Frogs are amphibians, which means they live part of their lives in water and part on land. They hatch from eggs into tadpoles and live exclusively in water. There are approximately 4,000 types of frogs but each shares the transformation from gill-breathing fish to air-breathing frog. Their fascinating life cycle makes frogs a popular topic for science study and one that will likely hold your students' attention.
Young elementary students can color pages on the life cycle of a frog, but as early as third grade, students collect scientific data and make observations. Have students collect frog eggs from a local pond or collect tadpoles if you can't get eggs. Place them in a clear aquarium with water from their home pond and observe their life cycle. Be sure to provide food for the tadpoles, remembering that they are carnivores and will eat each other if they don't have adequate food. As the tadpoles change into frogs, they will need a way to climb out of the water to breathe and rest.
To enhance your learning of frog anatomy, do a real or virtual dissection. Virtual Lab offers an introduction to frog dissection and a virtual lab of all the body systems. However, if you want to do a real dissection, Edmund Scientific has vacuum-packed frogs available for purchase as well as dissecting tools. Provide an outline of a frog on paper so that students can draw their findings and create a picture of a frog's anatomy. Dissection allows students to see some of the frog's internal systems, such as the excretory system.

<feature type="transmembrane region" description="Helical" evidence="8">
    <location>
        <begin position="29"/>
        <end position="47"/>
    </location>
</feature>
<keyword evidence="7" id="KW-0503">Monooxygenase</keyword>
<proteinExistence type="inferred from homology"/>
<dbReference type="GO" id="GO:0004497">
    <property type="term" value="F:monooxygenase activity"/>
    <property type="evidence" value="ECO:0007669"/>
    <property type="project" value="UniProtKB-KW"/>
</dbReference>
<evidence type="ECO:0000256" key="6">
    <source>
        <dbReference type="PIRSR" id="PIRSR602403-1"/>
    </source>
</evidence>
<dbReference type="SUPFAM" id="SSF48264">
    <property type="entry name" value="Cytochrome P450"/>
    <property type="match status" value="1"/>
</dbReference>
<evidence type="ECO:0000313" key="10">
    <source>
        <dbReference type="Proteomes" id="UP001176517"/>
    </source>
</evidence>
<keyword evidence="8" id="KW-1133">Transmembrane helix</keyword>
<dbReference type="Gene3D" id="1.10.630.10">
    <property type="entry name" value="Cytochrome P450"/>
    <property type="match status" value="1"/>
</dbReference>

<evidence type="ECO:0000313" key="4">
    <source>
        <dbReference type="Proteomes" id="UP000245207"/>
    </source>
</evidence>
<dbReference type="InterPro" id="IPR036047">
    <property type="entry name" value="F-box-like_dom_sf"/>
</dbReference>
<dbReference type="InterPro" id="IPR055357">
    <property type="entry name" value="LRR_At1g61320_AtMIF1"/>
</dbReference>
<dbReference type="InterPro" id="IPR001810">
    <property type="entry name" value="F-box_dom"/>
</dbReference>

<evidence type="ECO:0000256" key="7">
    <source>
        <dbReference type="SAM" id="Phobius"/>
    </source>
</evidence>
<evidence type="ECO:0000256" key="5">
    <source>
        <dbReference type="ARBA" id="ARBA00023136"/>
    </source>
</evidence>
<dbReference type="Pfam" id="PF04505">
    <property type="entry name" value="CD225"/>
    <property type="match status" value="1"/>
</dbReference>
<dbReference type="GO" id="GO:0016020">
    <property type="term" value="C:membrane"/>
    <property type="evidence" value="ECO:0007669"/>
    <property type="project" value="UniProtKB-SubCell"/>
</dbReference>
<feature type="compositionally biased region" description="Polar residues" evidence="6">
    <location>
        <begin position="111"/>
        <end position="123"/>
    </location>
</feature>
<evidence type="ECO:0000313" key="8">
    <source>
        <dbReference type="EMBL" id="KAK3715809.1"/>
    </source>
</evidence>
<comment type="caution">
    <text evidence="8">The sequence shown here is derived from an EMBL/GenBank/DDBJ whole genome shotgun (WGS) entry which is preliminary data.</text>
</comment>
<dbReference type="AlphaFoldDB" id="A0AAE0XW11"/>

Access Excellence's Lauren Jensen suggests studying frog respiration to teach scientific method and how to treat a specimen with respect during scientific inquiry. If your location allows for it, collect frogs for use in this experiment from local ponds. Otherwise, you will need to purchase them. Measure breaths per minute by observing how many times the frog's nostrils flare in a minute or by observing the in-out motion under its jaw. Do this several times, recording your observations and finding an average number of breaths per minute. Next, record respiration rates again but lower water temperature in 10-degree increments but not lower than 15 degrees Celsius. Consider the relationship between water temperature and respiration rate.
Deformities and Causes
National Geographic reports that deformed frogs have been found in 46 U.S. states and identifies likely causes as pesticides and parasites. Research types, causes and geographic locations of frog deformities and see if your state is affected. Students can think about what they can do locally to help educate people about human habits that lead to frog deformities. Also, students should consider the significance of frog deformities for humans.
About the Author
Christina Gandolfo first began writing professionally in 1985 for the "Burlington County Times." Her work has also appeared in "The Register-News" and "The Leader." She has a Bachelor of Arts in English from Franklin and Marshall College in Lancaster, Penn., and a Doctor of Philosophy in English from Lehigh University in Bethlehem, Penn.